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What I Learned about Productivity by Earning a Law Degree and Ph.D. as a Single Working Mother

The Importance of Establishing Priorities and Engaging in Self-Care

My graduate students are often amazed when I tell them that I earned two doctorates as a single working mother – and I slept nine hours every night. No, I do not have superpowers. I’m not even a particularly high-energy person. I did get very good at prioritizing. And I learned some other important lessons along the way.

I share my experience with my graduate students and hope that I am showing them that they can earn their degrees too, regardless of their circumstances. I explain that my life in graduate school wasn’t always idyllic, and I felt overwhelmed occasionally; but I really enjoyed everything I did. I loved being a mom, my job as a high school teacher, the new people I was meeting, the new skills I was learning, and making it all work. And the lessons that I learned from this journey still resonate today:

· I knew myself well enough to know that I didn’t function without nine hours of sleep. Sometimes that meant that I didn’t get all of my homework done, especially in law school. But because I was rested, when professors called on me, I was usually able to provide a coherent answer.

· I benefited from perspective. Law school, especially, could be an intense environment. And I started law school as a single mother of a three-year-old. I quickly realized that I had an advantage because having a child provided me with perspective. Motherhood distracted me from academic pressures. If I didn’t know an answer in class, that was mildly embarrassing and not worth a second thought. If my child was sick, that was a problem worthy of my time and energy.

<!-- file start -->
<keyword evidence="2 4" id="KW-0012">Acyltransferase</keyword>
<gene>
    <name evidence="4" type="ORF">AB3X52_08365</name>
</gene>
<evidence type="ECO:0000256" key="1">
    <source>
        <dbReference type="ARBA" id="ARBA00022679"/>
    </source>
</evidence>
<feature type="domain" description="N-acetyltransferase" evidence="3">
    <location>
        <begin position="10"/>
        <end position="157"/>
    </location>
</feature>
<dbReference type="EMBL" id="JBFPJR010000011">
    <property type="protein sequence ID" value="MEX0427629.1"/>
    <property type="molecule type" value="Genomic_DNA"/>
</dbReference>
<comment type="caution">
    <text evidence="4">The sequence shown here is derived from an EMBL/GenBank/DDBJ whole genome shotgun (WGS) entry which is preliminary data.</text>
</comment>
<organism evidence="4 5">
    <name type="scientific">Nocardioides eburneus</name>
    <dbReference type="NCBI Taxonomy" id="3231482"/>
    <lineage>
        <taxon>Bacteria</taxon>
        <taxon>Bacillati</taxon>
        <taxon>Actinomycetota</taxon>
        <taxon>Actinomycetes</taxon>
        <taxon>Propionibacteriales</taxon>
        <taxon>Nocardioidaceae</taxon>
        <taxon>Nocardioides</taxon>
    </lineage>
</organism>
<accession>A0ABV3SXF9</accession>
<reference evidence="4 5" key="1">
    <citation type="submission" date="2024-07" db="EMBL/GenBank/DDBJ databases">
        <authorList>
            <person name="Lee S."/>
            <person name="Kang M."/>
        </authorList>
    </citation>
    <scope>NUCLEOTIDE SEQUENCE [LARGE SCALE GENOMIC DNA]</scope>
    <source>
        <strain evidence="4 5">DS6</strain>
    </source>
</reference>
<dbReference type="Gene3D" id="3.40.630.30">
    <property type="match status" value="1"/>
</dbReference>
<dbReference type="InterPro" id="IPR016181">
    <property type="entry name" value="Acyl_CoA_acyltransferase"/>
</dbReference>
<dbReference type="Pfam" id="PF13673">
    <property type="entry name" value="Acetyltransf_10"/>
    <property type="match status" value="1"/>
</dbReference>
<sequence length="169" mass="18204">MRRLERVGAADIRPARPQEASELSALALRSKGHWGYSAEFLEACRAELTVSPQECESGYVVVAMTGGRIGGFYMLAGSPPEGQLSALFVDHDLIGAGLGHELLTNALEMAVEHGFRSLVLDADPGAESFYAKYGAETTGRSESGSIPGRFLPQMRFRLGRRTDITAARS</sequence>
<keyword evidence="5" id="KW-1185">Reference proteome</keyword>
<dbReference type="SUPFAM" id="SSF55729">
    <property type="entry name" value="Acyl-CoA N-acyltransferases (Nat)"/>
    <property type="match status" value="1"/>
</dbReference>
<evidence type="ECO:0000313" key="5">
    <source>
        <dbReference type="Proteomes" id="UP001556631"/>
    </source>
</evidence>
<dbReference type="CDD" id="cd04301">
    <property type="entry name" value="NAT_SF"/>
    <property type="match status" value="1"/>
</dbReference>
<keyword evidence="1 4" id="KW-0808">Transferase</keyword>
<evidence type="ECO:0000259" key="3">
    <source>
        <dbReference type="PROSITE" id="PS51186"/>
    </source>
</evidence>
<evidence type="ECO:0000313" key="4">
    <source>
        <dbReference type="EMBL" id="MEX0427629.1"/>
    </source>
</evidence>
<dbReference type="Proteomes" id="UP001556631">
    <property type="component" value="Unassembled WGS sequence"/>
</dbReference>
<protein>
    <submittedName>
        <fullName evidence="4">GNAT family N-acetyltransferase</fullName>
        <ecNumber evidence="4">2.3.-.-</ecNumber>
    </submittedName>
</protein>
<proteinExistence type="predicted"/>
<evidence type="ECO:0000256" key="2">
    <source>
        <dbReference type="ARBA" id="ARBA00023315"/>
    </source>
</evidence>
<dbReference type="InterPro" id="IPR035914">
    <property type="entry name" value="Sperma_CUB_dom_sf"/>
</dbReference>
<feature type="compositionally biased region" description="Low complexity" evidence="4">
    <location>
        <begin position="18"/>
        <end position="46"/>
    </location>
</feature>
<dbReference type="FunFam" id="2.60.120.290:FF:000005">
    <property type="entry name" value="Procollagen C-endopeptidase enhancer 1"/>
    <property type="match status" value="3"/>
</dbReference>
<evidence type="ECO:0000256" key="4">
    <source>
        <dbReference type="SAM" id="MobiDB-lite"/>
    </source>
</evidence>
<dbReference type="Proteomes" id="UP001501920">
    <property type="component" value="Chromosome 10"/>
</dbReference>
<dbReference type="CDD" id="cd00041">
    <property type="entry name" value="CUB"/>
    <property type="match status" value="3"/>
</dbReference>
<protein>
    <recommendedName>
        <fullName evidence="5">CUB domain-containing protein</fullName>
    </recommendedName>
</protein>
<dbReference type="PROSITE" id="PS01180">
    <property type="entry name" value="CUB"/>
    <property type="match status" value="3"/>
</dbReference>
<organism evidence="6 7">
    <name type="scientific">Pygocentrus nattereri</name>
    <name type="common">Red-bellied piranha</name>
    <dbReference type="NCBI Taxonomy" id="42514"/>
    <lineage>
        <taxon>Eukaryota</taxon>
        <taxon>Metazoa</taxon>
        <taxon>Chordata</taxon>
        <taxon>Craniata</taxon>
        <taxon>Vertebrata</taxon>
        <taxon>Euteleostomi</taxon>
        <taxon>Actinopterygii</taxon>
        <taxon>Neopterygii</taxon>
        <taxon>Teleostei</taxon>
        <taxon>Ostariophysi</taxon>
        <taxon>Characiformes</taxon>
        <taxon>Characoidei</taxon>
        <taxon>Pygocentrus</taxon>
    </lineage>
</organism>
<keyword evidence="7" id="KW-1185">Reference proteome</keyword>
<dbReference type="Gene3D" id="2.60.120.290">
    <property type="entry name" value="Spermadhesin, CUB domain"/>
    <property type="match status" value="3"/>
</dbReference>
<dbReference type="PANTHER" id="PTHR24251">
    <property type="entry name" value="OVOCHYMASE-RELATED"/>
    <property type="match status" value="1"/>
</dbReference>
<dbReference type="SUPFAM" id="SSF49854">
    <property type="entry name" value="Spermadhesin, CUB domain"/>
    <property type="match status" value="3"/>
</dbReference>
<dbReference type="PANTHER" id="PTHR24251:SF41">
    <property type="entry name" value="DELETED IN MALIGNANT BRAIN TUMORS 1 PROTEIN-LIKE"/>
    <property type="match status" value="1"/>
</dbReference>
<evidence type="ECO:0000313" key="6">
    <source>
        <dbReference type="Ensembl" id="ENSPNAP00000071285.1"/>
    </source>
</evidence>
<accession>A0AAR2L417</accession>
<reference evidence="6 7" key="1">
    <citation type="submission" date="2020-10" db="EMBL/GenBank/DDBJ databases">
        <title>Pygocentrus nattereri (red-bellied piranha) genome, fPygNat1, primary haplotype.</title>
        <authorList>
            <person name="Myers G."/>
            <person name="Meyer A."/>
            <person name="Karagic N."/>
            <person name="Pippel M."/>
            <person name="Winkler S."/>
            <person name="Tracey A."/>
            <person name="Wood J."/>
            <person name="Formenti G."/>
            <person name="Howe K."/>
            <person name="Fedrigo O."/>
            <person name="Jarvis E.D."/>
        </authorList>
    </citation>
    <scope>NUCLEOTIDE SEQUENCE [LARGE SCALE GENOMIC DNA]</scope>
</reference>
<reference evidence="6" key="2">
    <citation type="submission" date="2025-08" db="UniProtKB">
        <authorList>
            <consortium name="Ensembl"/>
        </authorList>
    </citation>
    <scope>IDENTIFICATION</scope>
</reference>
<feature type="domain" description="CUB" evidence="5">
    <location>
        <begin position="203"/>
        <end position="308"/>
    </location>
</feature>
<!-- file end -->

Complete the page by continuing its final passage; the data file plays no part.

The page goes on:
· I practiced mindfulness, even though at the time I didn’t know there was a word for it. So when I was taking my daughter for a walk, I wasn’t thinking about all of the work I had to do; I enjoyed our walk.

· I chose my friends carefully. My friends at work and school were people who didn’t take things too seriously and had great senses of humor.

· I stayed organized. The Summer before I went to law school, I actually wrote out the Fall checks for my car note and addressed the envelopes so that I just had to mail one of the envelopes at the beginning of each month. I also learned the benefits of having a daily to-do list. I had papers complete a day or two before they were due so that if something happened at work or with my child, I could still turn in my work on time. During one semester that was particularly busy, I made a master list of the components of every project that needed to be completed in order of priority. So as soon as I finished one assignment, I knew what project task I needed to focus on next.

· I exercised almost every day. My daily exercise was often a 20-minute walk. I kept tennis shoes in my car so that I could take a walk anywhere. (I still keep a pair in my office for that purpose.)